EASTON — A whole family of honorees were celebrated this year as Chesapeake Champions for being good stewards of the local environment.
Five principal brothers and two nephews owning the Hutchison farm in Cordova, their wives, children, grandchildren and extended family were honored by the University of Maryland Center for Environmental Science (UMCES), the Horn Point Lab, Thursday evening, May 30.
The ceremony was held in front of a crowd of about 150 people at the Waterfowl Festival Headquarters on Harrison Street.
The title of “Chesapeake Champion” began about seven years ago as an annual award, envisioned to honor a citizen that set an example for others by their care and stewardship of the environment.
The experts at UMCES, the Horn Point Lab, try to select a person who goes to extraordinary lengths to take care of the world, not because it’s their job, but because they love the outdoors and it’s their passion.
The Hutchison brothers and their families are the first large group and the first farming family to receive the award.
Earl Hutchison began the family farm with 300 acres in 1944, according to the Maryland Department of Agriculture, raising hogs, grain crops and others.
His sons Richard and Harold began to farm in 1966, forming a partnership that eventually included Earl Hutchison’s five sons.
Brothers Harold, Richard, David, John Earl, and Bobby Hutchison joined together to farm thousands of acres in Talbot and Caroline counties.
These days, Harold and John Earl have retired, and Travis Hutchison, Bobby’s son, and Kyle Hutchison, Richard’s son, have stepped in.
They farm about 3,400 acres in the two counties. Nearly 500 acres of their family farm are preserved with conservation easements.
The Hutchisons raise corn, wheat, soybeans, barley, cucumbers, peas, and lima beans. Over the years, their efforts have included a Christmas tree farm, a swine operation, seed sales, and other businesses.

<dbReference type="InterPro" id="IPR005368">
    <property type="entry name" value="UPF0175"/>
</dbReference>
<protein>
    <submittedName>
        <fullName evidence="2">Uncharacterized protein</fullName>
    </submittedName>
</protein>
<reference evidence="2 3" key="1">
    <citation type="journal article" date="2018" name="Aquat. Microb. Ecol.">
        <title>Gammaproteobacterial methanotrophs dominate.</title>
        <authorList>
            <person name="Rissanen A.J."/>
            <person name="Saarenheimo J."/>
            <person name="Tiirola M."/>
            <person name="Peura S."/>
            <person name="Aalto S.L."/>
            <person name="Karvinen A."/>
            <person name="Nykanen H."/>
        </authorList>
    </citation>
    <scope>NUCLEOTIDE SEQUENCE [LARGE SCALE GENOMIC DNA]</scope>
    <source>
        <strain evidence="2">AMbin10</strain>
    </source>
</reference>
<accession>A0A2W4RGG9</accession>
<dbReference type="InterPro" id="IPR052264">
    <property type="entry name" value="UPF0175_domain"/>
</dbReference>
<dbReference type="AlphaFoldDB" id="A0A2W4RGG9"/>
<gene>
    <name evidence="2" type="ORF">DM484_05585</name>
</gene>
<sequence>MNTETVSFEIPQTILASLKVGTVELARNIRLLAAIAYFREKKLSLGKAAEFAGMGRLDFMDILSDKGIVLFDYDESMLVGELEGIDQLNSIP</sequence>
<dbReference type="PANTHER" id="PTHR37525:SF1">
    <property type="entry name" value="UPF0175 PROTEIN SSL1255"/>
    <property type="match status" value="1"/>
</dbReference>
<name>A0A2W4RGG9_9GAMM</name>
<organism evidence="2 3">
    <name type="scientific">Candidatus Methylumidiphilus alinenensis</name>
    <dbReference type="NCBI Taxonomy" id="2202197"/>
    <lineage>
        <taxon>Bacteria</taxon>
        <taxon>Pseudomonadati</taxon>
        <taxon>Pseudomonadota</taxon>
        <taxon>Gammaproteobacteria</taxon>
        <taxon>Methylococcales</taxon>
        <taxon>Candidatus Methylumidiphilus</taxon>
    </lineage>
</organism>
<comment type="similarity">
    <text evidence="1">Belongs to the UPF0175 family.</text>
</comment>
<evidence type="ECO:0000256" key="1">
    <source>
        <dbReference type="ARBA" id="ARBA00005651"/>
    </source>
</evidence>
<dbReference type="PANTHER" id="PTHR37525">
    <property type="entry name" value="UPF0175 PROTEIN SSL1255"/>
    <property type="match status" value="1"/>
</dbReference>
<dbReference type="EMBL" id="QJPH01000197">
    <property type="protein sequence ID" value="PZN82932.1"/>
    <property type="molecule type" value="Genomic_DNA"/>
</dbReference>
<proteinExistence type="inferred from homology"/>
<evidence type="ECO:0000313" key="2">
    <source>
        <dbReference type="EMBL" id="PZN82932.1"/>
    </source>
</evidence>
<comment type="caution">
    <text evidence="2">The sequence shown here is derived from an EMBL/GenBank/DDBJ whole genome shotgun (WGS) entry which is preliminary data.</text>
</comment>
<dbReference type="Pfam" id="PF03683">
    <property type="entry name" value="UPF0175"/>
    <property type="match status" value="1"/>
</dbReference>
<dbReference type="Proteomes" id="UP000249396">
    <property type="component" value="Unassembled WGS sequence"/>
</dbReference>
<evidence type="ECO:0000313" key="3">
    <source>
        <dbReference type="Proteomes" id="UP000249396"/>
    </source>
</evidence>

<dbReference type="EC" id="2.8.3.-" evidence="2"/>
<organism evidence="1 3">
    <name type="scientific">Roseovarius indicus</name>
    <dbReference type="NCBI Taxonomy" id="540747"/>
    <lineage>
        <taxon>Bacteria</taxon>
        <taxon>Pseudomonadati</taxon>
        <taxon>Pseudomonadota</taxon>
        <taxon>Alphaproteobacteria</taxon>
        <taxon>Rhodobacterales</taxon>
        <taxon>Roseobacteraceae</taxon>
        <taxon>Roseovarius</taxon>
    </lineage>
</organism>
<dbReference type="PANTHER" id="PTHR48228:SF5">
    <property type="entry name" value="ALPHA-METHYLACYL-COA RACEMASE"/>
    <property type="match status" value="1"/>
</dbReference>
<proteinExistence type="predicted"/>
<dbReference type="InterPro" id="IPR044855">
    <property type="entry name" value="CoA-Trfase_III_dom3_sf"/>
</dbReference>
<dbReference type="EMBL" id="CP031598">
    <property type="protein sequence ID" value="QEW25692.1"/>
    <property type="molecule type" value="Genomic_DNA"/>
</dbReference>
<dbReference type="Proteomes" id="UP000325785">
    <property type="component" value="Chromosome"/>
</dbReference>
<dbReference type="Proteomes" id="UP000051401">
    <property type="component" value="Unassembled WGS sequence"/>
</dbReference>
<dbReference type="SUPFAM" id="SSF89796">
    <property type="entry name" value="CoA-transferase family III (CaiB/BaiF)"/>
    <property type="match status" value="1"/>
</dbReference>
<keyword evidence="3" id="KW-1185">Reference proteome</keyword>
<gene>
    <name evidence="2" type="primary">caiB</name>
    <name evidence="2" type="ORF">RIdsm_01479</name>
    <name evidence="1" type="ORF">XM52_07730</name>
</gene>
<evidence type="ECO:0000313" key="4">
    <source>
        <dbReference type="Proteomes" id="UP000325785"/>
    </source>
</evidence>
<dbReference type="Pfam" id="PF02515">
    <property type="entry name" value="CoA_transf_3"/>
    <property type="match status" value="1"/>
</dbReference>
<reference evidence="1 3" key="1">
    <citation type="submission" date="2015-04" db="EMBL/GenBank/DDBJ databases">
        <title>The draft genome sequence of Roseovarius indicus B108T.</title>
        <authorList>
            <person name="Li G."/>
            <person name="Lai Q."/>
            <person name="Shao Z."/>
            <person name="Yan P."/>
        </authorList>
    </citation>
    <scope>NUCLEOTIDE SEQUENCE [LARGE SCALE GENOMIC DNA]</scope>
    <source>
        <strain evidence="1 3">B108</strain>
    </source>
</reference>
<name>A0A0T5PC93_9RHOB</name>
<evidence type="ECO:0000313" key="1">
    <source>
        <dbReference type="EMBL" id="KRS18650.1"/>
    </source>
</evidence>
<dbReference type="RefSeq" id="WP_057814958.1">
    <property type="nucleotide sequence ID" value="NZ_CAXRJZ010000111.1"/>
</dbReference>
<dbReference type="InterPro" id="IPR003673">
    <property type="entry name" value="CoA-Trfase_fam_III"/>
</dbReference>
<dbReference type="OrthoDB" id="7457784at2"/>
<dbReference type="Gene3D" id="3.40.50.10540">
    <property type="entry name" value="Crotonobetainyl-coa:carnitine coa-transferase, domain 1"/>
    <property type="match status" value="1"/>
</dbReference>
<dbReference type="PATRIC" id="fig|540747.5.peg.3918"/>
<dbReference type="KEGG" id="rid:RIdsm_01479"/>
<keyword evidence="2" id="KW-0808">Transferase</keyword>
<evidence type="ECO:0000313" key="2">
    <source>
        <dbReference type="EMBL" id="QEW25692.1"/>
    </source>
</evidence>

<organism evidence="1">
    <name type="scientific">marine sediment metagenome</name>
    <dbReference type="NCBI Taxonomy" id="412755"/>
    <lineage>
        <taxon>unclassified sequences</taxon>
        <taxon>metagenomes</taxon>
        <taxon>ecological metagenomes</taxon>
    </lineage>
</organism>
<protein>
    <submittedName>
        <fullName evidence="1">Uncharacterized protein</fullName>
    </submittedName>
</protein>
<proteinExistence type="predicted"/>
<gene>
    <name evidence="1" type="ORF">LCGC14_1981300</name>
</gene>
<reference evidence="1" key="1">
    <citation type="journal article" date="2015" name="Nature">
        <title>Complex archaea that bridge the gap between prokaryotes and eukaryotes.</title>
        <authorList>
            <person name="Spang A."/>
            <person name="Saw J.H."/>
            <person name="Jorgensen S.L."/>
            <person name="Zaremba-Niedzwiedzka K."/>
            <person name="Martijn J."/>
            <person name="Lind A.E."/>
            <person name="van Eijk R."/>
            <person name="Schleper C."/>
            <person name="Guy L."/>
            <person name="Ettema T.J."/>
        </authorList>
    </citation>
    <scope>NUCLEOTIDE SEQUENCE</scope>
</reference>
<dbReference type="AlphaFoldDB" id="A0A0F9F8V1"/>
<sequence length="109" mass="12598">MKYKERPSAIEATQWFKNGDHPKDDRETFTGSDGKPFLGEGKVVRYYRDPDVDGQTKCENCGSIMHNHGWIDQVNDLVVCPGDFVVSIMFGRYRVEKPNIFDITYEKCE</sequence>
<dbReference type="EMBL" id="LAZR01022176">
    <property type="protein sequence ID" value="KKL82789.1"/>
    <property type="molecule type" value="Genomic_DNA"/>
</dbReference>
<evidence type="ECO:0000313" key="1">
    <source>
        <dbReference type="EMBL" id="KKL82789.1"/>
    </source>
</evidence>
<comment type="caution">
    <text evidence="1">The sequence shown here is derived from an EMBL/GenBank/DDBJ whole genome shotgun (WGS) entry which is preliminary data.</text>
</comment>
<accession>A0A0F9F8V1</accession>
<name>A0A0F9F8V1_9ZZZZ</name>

Their farming practices have included the “no-till” early adopter, wood chip bioreactors for nitrogen removal, and fertilizer applicators that use sensors to gauge how much nitrogen to use just where.
“Agriculture is our number one industry in the state and the heart of if is right here on the Eastern Shore,” Maryland Secretary of Agriculture Joe Bartenfelder said.
“And families like these have made our farming practices that we implement right here in Maryland a showcase across the nation.”
He said Maryland is frequently held up as a model when he goes to national conferences due to those “pioneering” practices.
He also mentioned that the Hutchisons’ success would never have happened “without the support of some strong wives behind them.”
“The Hutchisons have put in more than 250 man years for four generations of their farming operation,” Bartenfelder said.
“They seem to have a well-oiled family philosophy about best management practices,” UMCES professor Tom Fisher said. “The first criteria of a best management practice is at least it had to be economically beneficial.”
He said other criteria was how labor-intensive the practice would be, and whether it would really help the environment.
“Farming is a way of life, but it’s a business,” Bobby Hutchison said. “And if you don’t want to treat it as a business then you won’t have that way of life.”